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Supernova ★★★★★

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Director: Harry Macqueen

Starring: Colin Firth, Stanley Tucci

Released: BFI London Film Festival 2020

Mother to son. Gran to grandson. Or in this cinematic case. Partner to partner. When we are faced with the most devastating of news, you tend to absorb every sliver of positivity that invades your ears to drown out the possibility of a worst-case scenario. Whether you are the devoted carer or the dear loved one in decline, even if you’re in a protracted period of denial about the circumstances, you desperately cling to a semblance of control as cherished memories begin to fragment or blur.


Whilst your own pain remains valid as your own support system checks in on you. Every day is a constant reinforcement that it ultimately pales in comparison to what is pending and the person alongside you is undergoing themselves, as you collectively attempt to maintain a degree of normality with each passing and precious moment. Astonishing in its authenticity and delivered with effortless grace, this weeping wonder from actor turned director Harry Macqueen is very much one to cherish. 


On the long and winding road of life together for two decades, the transatlantic combination of Sam (Firth) and Tusker (Stanley Tucci) is indeed a special relationship. Driving through the country hills in their motorhome they pass and take the scenery in. Other moments they’re badgering the Satnav and comparing it to Margaret Thatcher, complete with a stinging Section 28 reference that will no doubt speak to many a middle-aged gay. These accomplished men have been at the peak of their powers in their respective professions of concert pianist and writer. This lengthy road trip for both is an escape from the tragic valley that they refuse to allow their heartache to flow through, with the early onset dementia diagnosis for Tucker two years prior looming large.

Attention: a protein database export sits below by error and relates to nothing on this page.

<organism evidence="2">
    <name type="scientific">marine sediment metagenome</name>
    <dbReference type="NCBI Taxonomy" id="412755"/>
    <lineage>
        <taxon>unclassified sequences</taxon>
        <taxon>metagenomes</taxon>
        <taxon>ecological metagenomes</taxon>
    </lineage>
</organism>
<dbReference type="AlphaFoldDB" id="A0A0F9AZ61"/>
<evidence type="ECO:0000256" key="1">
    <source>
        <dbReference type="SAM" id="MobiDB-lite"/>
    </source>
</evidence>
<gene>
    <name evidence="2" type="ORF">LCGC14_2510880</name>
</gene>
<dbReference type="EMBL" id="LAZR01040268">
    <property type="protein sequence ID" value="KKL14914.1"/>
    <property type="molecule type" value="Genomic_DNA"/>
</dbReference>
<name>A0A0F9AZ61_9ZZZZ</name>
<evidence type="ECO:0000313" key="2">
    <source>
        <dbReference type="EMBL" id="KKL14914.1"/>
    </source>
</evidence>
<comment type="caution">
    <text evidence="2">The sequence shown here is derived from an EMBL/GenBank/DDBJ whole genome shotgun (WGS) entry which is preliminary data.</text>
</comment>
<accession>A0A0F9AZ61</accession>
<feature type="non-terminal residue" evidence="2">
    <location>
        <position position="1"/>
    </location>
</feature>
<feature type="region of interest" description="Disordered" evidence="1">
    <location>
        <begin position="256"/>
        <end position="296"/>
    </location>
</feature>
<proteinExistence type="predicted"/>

Their language in bed a telling sign of the film’s plot progression. A welcome chuckle from Tusker as Sam spills out from a single bed clearly not made for two. Still, it reinforces how Sam doesn’t want to be left out of proceedings as Tusker’s condition inevitably deteriorates. The comforting arm of Tusker around Sam as his facial fuzz digs deep into his tight abdomen for comfort, a poignant signifier of how scared he is and the eventual shift in who will need such consoling. So much left unsaid between them. With only the emergence of cassette tapes filling in the blanks. They may press play and go forward, yet all they want to do is hit the rewind button.


Harry Macqueen’s bracingly intimate direction complemented by cinematographer Dick Pope’s crisp and clear adoration of the British countryside, only emboldens the powerful performances on show as the positions in their relationship shift and evolve. Tusker lying straight with Sam almost in a foetal position, juxtaposed with the imposing close-up of Sam at a dinner table reading out a speech written by Tusker to beloved friends and family at a surprise party. It initially gives off the illusion that one needs to dominate the conversation. When after twenty years, they arrived here by being their loving equal and the tear-jerking realisation at this moment, it’s this common ground that they must walk together. 
Inevitably a trigger for me given personal experience, which only left me further taken back by its execution.

The quiet considered contemplation that Colin Firth grounds the character Sam in is utterly riveting, which makes the occasional emotionally insecure explosion from him as he lists off the duties he’s willing to carry out, all the more affecting. Free of medicine. Full of tenderness. Stanley Tucci is immense in the role of Tusker, whose battle to maintain a degree of dignity is heart-wrenching to witness. His ability to coherently write may be wavering. Even with his last breath, he will make damn sure he keeps creative control of his own narrative.


In keeping with the beautiful sound created by Colin Firth’s Sam gently pressing the keys on a pristine piano. Supernova is a stunning symphony of love whose illustrious stars shine oh so brightly. 

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